READER COM­MENTS

Kapi-Mana News - - OPINION -

‘‘I use the Porirua Rail­way sta­tion sub­way very fre­quently whilst out walk­ing at week­ends as a means of get­ting from Ranui Heights to the city and be­yond, and the beg­ging in the sub­way is so fre­quent that I avoided walk­ing through the sub­way to­wards the end of last year.

Some­times there were at least 10 teenagers lined up in the sub­way all ask­ing for money as I walked from one end of the sub­way to the other, and I’d be asked again on my re­turn jour­ney . . . Well I say that if these beg­gars can’t at least do a tap dance, play a gui­tar, or sing with a hat in front of them thus earn­ing their $1 like hard work­ing buskers, then a by­law ban­ning beg­ging be in­tro­duced sooner rather than later.’’ – L Browne Be­low are some of the reader’s re­sponses to last week’s ar­ti­cle on an ‘‘anti-beg­ging by­law’’:

‘‘Those wannabe gangsta punks that mill around in the walk­way at Porirua Sta­tion need to be dealt with. In­ter­est­ingly, have you no­ticed they usu­ally only ha­rass pakeha com­muters. Prob­a­bly be­cause they know if they ha­rass a Maori guy for a cig­a­rette or money they would get a punch in the teeth! Also, have you no­ticed these punks are decked out in the lat­est and coolest ‘street cred’ clothes right down to the sneak­ers that cost sev­eral hun­dred dol­lars . . .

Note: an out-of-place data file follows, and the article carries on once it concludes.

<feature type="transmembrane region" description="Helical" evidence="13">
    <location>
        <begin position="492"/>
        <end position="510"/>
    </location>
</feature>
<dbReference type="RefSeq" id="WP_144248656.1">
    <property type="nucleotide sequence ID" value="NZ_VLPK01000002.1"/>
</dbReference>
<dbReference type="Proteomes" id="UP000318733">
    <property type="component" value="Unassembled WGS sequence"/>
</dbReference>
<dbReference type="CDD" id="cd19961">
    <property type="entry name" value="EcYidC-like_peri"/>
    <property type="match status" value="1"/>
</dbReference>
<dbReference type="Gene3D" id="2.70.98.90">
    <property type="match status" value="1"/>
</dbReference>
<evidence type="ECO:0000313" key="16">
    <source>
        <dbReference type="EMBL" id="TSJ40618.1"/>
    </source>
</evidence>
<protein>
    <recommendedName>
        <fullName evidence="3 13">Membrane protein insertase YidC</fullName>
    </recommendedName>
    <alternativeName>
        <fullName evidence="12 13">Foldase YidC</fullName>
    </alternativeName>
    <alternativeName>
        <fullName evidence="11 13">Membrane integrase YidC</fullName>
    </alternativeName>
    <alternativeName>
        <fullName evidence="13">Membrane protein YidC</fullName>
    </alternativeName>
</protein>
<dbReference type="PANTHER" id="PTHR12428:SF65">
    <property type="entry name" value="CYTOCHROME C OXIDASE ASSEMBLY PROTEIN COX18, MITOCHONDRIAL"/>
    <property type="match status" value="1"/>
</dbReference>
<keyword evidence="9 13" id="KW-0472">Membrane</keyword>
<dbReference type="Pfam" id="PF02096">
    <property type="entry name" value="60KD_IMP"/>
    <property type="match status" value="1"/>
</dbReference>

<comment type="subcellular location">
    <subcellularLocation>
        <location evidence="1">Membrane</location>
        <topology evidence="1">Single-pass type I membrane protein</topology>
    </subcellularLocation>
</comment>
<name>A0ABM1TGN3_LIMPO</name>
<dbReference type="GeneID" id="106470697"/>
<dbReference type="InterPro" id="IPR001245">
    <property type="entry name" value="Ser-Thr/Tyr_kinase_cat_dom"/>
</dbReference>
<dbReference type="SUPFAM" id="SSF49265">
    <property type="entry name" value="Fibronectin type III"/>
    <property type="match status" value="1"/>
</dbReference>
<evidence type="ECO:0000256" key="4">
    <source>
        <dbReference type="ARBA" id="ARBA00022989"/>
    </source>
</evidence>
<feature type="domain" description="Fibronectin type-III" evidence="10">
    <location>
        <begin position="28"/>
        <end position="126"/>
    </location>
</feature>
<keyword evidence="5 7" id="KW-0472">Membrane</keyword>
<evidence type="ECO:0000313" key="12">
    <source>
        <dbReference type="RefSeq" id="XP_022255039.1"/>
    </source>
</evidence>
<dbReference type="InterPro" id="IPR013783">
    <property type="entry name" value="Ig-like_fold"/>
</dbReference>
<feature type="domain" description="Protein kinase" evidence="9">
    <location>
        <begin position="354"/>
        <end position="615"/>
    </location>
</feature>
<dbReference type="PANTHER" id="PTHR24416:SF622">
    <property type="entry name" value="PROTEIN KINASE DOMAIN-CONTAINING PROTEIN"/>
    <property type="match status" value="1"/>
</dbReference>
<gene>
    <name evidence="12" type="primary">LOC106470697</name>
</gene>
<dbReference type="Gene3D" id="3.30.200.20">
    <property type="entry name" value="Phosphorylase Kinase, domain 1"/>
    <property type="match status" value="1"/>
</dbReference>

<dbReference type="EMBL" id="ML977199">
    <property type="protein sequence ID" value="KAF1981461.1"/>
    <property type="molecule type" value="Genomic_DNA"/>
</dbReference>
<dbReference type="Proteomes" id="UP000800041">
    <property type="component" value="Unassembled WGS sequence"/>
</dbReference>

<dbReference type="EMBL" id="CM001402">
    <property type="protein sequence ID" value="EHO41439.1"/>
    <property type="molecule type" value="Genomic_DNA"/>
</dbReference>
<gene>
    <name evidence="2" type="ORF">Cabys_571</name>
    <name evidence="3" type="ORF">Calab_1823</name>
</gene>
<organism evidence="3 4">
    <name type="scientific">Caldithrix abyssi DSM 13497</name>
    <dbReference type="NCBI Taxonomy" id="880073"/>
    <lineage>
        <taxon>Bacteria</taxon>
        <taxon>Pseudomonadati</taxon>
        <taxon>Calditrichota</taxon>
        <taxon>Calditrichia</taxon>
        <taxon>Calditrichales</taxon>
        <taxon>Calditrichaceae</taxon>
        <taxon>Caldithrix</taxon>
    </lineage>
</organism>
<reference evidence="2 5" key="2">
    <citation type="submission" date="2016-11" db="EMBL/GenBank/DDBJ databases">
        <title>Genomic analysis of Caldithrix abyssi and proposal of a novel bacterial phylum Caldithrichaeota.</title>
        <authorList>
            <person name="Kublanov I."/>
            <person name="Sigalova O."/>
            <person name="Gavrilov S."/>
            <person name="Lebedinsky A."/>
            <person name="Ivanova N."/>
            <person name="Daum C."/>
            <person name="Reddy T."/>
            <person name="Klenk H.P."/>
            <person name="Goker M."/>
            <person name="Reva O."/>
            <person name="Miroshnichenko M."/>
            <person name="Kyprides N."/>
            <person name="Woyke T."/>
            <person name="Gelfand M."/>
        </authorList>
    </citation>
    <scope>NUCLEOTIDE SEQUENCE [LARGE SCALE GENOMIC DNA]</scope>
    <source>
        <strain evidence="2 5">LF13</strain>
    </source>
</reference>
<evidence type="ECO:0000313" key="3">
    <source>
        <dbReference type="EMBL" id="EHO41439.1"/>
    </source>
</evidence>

[Fines] just will not work. Hand­ing out a fine to punks that will not pay them and will wave them around as some sort of badge of hon­our is a waste of ev­ery­one’s time . . . In Europe . . . they deduct fines straight from wages. ’’ – Kate

‘‘It used to be a disin­gen­u­ous request of ‘Oh, can I please have fifty cents for the bus?’ from one or two ‘beg­gars’, to a group of peo­ple who seem to take it in a ros­ter to ac­cost peo­ple for a ‘cou­ple of bucks’, which has grown to the group look­ing at you – an ugly un­der­cur­rent of an im­plied threat to your safety when the group sit­ting there gazes with a va­cant look in their eyes . . . [I go into the store] ev­ery time with a barely sup­pressed rage at their au­dac­ity.’’

– Name with­held

‘‘It’s tough out there, can our sup­port ser­vices be used to help, sup­port, as­sist them? So­ci­ety is al­ways quick to con­demn. I don’t think liv­ing is easy for these peo­ple. Be­ing com­pas­sion­ate and gen­er­ous may be an al­ter­na­tive from our com­mu­nity.’’

– Pierre

‘‘With the wel­fare sup­port NZ pro­vides for peo­ple, there is no ex­cuse for beg­gars. Ban them ev­ery­where – a lot of these guys are not even home­less, they just like to in­tim­i­date and take your money, or shoes.’’ – Sally

‘‘I reckon you should have fun with it – carry around a lit­tle half broom and shovel, and next time a twerp asks you for money, get them to sweep up around you or pick up rub­bish or chew­ing gum stuck in the as­phalt and put it in the bin, then give him a buck.

Do I re­ally need to point out that fines re­ally won’t work? Give re­peat of­fend­ers (three strikes?) com­mu­nity work in­stead.’’

– Rangi

‘‘How about se­cu­rity guards at key points such as ATMs? Per­haps even some of the beg­ging youths may ap­pre­ci­ate be­ing given em­ploy­ment and trusted with that re­spon­si­bil­ity (af­ter suit­able train­ing).’’

– Iskan­dar

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